Friday, August 19, 2011

“Most of Us Can Read the Writing on the Wall; We Just Assume It's Addressed to Someone Else --Ivern Ball

Once there was a group of people who surveyed the resources of the world and said to each other, "How can we be sure that we have enough in hard times?  We want to survive whatever happens. Let us start collecting food and knowledge so that we are safe and secure when a crisis occurs."  So they started hoarding so much and so eagerly that other people protested and said:  "You have much more than you need, while we don't have enough to survive.  Give us part of your wealth!"  But the fearful hoarders said:  "No, no, we need to keep this in case of an emergency, in case things go bad for us, too, in case our lives are threatened."  But the others said:  "We are dying now; please give us food and materials and knowledge to survive.  We can't wait; we need it now."  Then the fearful hoarders became even more fearful, since they became afraid that the poor and hungry would attack them.  So they said to one another:  "Let us build walls around our wealth so that no stranger can take it from us."  They started erecting walls so high that they could not even see anymore whether there were enemies outside the walls or not!  As their fear increased they told each other:  "Our enemies have become so numerous that they may be able to tear down our walls.  Our walls are not strong enough to keep them away.  We need to put explosives and barbed wire on top of the walls so that nobody will dare to even come close gto us."  Now instead of feeling safe and secure behind their armed walls they found themselves trapped in the prison they had  built with their own fear."         --Henri Nouwen

A sobering story.  A story that mirrors much.  What do you see?

Tuesday, August 9, 2011

The Ego Makes Sure The Joke's On Me

The ego is --surprise!--egotistical.  It's all about me.  The ego, that selfish part of us, hates two things: exposure and change.

The ego will resort to any means to avoid being found out.  It will minimize--"It's not as though I robbed a dozen banks; it was just one."  It will rationalize--"I needed the money more than the bank did."  It will deny--"what bank?"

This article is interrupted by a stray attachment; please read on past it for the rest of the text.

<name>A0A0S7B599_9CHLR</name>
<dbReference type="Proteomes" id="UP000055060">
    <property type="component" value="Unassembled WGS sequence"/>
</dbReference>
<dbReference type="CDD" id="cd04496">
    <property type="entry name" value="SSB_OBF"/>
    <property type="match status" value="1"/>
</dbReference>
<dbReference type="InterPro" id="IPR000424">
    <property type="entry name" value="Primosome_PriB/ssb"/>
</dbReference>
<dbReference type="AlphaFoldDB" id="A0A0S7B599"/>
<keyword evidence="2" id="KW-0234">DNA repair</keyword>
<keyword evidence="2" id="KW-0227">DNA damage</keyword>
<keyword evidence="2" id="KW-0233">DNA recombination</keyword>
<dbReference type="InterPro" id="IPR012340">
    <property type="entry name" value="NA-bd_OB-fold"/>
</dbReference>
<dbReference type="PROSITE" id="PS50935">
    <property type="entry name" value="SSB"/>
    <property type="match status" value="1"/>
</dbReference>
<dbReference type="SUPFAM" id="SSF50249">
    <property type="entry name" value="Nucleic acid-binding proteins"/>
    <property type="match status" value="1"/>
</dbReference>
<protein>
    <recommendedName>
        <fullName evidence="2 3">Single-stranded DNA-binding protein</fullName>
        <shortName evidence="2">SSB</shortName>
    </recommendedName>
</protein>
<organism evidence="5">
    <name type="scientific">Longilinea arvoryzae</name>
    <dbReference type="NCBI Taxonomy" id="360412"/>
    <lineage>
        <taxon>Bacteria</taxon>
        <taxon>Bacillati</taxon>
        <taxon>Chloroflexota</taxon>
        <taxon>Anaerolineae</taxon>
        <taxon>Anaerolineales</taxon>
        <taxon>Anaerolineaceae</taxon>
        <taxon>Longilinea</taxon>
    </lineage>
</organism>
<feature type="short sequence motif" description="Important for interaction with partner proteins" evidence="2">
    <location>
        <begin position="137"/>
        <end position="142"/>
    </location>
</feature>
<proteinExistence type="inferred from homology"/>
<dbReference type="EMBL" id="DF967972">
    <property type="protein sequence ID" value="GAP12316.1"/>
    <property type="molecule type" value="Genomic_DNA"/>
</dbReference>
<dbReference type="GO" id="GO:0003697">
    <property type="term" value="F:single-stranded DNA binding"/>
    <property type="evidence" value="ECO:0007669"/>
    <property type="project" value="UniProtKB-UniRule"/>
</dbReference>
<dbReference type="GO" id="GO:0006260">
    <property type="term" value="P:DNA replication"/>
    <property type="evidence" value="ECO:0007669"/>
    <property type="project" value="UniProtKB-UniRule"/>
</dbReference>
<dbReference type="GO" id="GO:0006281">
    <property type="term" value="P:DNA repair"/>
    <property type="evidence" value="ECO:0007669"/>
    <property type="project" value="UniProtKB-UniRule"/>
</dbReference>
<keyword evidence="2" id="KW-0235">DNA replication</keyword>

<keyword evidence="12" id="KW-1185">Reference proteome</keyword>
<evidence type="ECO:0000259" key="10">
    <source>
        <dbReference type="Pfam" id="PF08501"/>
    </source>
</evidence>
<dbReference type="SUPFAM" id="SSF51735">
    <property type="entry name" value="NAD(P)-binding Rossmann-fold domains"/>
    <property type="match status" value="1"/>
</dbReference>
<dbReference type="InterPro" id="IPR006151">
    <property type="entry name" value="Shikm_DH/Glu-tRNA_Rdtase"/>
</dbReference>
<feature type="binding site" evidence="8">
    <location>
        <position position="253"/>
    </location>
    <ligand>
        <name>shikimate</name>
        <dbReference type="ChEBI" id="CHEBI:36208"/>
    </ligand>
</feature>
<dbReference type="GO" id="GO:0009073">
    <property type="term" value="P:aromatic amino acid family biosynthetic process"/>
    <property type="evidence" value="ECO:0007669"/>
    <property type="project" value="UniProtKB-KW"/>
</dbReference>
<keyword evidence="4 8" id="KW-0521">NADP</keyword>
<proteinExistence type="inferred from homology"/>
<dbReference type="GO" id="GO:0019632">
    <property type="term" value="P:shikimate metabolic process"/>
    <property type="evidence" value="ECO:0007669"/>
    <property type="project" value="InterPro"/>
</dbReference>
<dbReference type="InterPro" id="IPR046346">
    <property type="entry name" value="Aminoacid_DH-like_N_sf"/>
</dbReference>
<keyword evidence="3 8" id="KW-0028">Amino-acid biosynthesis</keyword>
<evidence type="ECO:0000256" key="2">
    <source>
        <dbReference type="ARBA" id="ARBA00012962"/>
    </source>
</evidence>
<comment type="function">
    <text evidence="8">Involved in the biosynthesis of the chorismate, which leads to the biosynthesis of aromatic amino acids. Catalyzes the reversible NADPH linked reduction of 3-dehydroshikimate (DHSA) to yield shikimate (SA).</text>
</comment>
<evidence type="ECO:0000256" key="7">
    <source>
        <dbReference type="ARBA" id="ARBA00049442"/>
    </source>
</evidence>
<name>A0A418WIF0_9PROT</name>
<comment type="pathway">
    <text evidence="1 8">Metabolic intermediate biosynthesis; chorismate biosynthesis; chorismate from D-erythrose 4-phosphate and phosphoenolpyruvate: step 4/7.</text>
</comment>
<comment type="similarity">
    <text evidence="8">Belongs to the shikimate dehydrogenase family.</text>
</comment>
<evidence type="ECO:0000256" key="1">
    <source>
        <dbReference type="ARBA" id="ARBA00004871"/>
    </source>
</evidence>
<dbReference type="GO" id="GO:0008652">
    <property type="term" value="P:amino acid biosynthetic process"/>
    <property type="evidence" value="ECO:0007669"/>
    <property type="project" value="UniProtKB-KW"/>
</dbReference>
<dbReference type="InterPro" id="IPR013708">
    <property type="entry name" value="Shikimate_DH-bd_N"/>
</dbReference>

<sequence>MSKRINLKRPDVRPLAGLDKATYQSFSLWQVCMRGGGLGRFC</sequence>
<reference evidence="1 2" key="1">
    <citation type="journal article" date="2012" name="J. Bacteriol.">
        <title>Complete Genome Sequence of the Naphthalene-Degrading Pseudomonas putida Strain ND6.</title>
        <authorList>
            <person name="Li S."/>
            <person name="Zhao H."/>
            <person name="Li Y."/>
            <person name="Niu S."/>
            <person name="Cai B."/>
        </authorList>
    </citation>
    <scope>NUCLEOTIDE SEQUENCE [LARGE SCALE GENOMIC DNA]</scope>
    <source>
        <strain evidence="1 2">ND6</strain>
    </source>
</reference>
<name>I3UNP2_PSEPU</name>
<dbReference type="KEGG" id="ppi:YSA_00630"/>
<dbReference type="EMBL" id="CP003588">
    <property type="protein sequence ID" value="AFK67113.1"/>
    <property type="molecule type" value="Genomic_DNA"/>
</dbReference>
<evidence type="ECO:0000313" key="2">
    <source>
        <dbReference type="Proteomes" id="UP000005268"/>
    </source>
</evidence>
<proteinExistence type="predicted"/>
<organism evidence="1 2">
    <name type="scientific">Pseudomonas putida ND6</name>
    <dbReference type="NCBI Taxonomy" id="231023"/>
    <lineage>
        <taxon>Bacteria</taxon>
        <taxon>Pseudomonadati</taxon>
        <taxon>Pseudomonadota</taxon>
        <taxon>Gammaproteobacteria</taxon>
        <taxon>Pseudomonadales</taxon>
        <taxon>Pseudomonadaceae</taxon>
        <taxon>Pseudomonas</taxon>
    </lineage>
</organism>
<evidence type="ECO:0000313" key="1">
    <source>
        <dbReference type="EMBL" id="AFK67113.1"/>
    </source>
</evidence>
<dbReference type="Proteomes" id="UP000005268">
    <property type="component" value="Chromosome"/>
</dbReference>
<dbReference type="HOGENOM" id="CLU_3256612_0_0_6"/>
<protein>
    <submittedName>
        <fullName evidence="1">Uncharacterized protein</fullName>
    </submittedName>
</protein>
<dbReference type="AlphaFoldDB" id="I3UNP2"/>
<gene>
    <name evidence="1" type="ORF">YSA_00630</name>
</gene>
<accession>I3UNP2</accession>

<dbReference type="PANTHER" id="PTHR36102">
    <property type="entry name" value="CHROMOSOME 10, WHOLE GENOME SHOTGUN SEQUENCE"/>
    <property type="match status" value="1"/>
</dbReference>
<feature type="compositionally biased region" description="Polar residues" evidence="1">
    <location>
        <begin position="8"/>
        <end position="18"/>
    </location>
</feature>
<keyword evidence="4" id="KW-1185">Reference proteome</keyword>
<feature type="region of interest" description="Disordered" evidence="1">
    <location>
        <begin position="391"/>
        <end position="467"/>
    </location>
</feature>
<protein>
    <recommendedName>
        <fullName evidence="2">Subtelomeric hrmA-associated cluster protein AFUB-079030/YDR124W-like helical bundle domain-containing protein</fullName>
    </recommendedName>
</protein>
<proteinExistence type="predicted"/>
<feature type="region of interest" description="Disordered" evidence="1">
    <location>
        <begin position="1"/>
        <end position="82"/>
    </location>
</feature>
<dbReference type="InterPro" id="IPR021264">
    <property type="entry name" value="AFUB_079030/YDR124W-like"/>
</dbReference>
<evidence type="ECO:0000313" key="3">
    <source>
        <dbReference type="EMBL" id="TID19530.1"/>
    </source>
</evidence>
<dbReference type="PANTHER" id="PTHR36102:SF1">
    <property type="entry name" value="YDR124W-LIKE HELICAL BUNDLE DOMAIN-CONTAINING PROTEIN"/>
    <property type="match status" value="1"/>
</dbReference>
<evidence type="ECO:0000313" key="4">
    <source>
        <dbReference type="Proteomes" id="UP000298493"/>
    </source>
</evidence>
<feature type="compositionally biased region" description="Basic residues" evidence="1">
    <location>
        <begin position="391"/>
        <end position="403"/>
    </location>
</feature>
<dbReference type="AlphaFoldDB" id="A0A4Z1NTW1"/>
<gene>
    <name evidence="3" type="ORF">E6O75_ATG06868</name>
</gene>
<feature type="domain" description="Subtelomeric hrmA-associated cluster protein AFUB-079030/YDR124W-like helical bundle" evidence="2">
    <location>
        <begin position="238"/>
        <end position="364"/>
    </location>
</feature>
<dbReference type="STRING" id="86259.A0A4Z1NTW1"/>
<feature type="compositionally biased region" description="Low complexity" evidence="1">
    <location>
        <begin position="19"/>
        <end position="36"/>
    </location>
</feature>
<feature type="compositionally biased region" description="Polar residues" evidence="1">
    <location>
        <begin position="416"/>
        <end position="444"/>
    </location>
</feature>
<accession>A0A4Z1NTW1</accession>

It will do anything but tell or face the truth because that then would necessitate change.  We will cling to what's familiar even though it's killing us and we'll act like it's just another day in paradise.  "I'm in the dance band on the Titanic, singing Nearer My God to Thee."  The ego thrives on equilibrium; the current status quo may be as dysfunctional as a Big Brother episode, but it's predictable, though possibly lethal.  

Decades ago, I was a therapist in a rural county mental health clinic.  An adolescent male whom I'll call Sherwin Williams was a substance abuser.  Sherwin was into huffing spray paint.  One day he showed up for his appointment, walking into my office as nonchalant and ho-hum as could be.  He had a large circle of paint around his nose and mouth; walking in naked wouldn't have made him look any more conspicuous.  I asked him how he was doing.  "Fine."  I asked him if he had been huffing lately.   "Nope.  I'm clean." 

Are you kidding me?  How stupid do I look?  His ego was so entrenched in denial that what was obvious to anyone else was not even factored into the equation.  I still shake my head in disbelief when I think of Sherwin.  

But then there are those occasions when I look in the mirror--when I am honest with and about myself--and I can't believe it.  There's paint all over my face.  

Don't worry about me, though.   Like Sherwin, I'm fine.  I just need to stay away from mirrors. 

Thursday, August 4, 2011

Am I Looking for the Infinite in the Finite?

I love to read.  I love to read from poets and mystics and theologians and  Franciscan monks and men and women who describe their pilgrimage.  Reading is the equivalent of eating.  I feast upon good books and deep thoughts and touching memoir. 

 I love to listen to music.  If I'm feeling lethargic, music can serve to energize me.  The Stones.   Springsteen.  Steve Winwood's, "You Gotta Roll With It, Baby."  Marshall Tucker's "Can't You See?"  Some music soothes and comforts my melancholy.  Van Morrison has made me cry.  Sarah McLachlan's mournful soul has caressed my own. 

I'm always looking for the next book to ground me, to anchor me in my journey.  I'm always listening to the next new artist, hoping that, maybe this time , the healing will come, the mood will stabilize, the epiphany will occur.    

I think I'm kidding myself.  I want to read, but I don't want to be read by the One who truly knows me.  I want to continue to expand my mind, hoping that through the vehicle of my mind I will eventually experience that "Aha!" revelation.  At other times I feel it is the heart that is the necessary mode of movement.  Maybe the next album will usher in a new lasting sense of peace and ease my anxious spirit. 

There's a part of me that knows better.  Yet, a part continues to pursue down paths that will not lead me to my desired destination.

Don't worry; I'm not about to engage in a frenzied book-burning extravaganza.  I'm not going to melt my cd's in a puddle, fueled by misguided repentance.    I'll keep reading, I'll keep listening.  Two questions arise.  Am I willing to be read?  Secondly, am I willing to listen to One who speaks in silence and solitude? 

Mick Jagger put it well:  I can't get no satisfaction. . . .and I try, and I try, and I try.